She's not wasting any time adding another trip to the list. On Sept. 18, she is off to Australia for a six-week camping trip.

"It's a way of telling myself that I don't have to be back in two weeks," she says.

But her office, decorated with green plants, photographs, colorful wall hangings and a carved hippopotamus figurine propped on the corner of a peach-colored sofa, looks so lived-in that it's hard to imagine Schneider's last day is soon approaching.

To prepare for this final departure, she has spent a large part of the last month organizing old files, many of which she hadn't opened in years.

"It's been so much fun, going through them and remembering," she says, as she pointed at the 12 file drawers spanning the length of one wall. "That's 29 years of collecting stuff."

Some of her most memorable times at the center include:

  • Collaborating with Jing Lyman and members of the Stanford Faculty Women's Club on the 1968 production of a book titled Going into Labor, A Bay Area Woman's Guide to Employment and Education. "It was especially memorable because of the enthusiasm of the women who were working on it," she says. "In many ways, it was a first. The editorial consultant was Anne Miner, who subsequently became Stanford's first affirmative action coordinator."
  • Working at the center during visits from Dow Chemical recruiters during the Vietnam War, when protesters set fires in waste baskets, climbed over partitions separating the interviewing rooms while interviews were in progress and carried furniture out of the office. "The top of one desk was adorned with a well-entrenched secretary as it disappeared out the door," she recalls.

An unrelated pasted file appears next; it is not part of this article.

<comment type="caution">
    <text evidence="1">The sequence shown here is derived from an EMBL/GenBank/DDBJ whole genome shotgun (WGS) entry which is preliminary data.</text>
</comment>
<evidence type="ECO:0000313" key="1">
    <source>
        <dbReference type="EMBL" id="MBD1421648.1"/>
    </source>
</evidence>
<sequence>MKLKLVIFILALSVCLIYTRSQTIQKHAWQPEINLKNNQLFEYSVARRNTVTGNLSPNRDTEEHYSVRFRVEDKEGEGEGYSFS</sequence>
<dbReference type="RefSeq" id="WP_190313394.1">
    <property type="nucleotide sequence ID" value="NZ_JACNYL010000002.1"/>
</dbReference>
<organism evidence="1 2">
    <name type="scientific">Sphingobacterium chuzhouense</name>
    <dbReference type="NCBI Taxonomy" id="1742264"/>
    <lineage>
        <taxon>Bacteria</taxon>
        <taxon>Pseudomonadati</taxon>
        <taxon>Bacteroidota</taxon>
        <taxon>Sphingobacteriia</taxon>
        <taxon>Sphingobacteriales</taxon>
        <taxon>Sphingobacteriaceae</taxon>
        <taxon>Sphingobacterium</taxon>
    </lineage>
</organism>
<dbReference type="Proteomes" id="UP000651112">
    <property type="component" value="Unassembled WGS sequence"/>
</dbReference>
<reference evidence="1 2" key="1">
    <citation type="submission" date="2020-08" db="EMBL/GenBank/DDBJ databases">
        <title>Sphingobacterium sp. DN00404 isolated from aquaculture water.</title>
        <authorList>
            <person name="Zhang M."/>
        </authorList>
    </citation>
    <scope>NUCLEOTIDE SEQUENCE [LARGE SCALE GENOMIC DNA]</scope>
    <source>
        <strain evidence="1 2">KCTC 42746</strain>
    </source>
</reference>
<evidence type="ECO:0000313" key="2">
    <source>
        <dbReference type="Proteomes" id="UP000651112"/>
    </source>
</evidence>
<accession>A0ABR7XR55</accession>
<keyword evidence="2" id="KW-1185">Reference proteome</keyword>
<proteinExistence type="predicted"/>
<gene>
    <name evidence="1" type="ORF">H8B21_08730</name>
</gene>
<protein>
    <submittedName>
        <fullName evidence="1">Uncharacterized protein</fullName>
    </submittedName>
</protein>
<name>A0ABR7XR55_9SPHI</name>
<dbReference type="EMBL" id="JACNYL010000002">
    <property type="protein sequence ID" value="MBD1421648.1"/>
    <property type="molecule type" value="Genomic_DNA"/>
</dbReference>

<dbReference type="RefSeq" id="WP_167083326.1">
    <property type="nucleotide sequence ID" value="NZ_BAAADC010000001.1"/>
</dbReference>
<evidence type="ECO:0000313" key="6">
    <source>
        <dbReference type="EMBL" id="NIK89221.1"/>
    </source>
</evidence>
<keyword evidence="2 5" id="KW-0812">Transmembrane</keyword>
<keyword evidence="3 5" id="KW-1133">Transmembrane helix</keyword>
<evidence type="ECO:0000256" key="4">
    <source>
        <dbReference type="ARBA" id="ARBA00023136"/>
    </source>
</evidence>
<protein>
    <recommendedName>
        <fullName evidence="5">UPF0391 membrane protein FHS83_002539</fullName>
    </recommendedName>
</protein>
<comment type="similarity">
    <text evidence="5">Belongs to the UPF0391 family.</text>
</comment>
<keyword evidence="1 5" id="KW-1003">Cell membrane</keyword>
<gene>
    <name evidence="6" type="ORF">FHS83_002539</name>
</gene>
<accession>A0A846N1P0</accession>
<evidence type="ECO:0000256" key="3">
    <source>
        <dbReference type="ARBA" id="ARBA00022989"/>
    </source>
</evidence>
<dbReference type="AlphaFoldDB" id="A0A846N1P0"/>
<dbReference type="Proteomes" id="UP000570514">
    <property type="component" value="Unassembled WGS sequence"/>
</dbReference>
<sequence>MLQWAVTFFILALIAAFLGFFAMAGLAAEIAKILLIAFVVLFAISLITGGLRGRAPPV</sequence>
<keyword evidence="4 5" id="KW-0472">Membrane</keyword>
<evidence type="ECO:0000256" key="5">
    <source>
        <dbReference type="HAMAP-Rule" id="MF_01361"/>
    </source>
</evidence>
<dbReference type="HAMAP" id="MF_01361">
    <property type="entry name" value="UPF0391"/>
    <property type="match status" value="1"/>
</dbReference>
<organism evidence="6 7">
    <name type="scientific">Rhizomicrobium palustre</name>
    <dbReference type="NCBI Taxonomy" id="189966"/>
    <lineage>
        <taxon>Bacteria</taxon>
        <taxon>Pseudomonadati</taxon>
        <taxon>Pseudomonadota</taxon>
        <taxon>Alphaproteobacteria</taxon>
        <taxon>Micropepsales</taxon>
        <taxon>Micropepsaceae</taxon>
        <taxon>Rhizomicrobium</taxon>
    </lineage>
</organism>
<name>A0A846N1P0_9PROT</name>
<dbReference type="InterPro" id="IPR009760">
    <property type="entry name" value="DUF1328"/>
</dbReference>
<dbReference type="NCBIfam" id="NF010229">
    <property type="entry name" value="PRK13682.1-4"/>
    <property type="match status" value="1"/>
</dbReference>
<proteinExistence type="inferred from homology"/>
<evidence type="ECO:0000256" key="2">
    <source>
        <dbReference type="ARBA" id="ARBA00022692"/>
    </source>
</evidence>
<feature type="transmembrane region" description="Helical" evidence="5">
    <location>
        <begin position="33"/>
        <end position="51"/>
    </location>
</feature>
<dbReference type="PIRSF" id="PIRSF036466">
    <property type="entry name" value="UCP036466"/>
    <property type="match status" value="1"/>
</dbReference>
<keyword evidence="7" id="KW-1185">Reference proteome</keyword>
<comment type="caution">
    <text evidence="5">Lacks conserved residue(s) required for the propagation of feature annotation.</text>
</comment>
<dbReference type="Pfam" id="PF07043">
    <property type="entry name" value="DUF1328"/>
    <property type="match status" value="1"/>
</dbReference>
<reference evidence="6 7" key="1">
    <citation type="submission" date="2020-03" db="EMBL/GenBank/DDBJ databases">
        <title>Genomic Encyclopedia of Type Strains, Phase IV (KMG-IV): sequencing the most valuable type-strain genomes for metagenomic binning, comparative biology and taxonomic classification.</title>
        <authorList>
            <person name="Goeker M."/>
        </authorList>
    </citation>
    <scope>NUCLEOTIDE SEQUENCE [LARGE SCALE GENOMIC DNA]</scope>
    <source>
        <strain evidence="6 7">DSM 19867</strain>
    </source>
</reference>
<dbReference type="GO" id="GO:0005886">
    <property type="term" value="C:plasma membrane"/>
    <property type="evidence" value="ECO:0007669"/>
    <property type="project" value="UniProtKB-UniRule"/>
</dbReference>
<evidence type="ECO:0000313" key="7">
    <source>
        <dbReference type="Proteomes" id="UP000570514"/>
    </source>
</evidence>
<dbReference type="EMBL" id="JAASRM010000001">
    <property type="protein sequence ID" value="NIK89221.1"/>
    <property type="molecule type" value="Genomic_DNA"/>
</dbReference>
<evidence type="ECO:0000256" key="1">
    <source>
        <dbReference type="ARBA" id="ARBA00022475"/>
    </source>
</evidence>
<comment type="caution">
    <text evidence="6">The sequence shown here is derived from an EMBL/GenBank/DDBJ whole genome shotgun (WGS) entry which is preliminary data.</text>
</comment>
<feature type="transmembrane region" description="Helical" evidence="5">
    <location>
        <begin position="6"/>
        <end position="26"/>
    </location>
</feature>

• Receiving their first computer in 1984, a gift from Hewlett-Packard that no one knew what to do with. "One person was trained in its use," Schneider says. "If someone else had a special project that could benefit from a computer, that individual would receive a 'quick fix' training session from the one knowledgeable soul."
  • Raising sufficient funds for the center's building renovation. From 1982 to 1985, the center's low, stucco-clad building in White Plaza underwent a $500,000 renovation. During the project, Schneider worked closely with architects and designers, often with a toolbox in tow. When she needed $85,000 above university funding to add a few finishing touches, she raised it from corporations that recruit on campus. "The most unusual in-kind gift was the carpeting ­ one company donated fiber, another dyed and wove it, and another installed it," she says.
  • Learning that students, through the Council of Presidents, had gone to bat for the center and convinced Provost Condoleezza Rice to eliminate the last proposed cut of $50,000 from the center's budget.
  • Finding out that Jim Scott, an advisee who graduated in 1975, had been selected as president of Punahou School in Hawaii. Returning to his high school alma mater in 1995 "was a dream come true" for Scott, she says.

Helping students like Scott make their dreams come true is what Schneider cherishes most about her career at the center.

It is also what she will be remembered for, when she retires. It's a spirit that is reflected in her parting advice for students:

"Take control of your own life. Always be planning and looking forward to the next step. Make sure your work is something that you enjoy doing. It will occupy approximately 80,000 hours of your life."

-mic-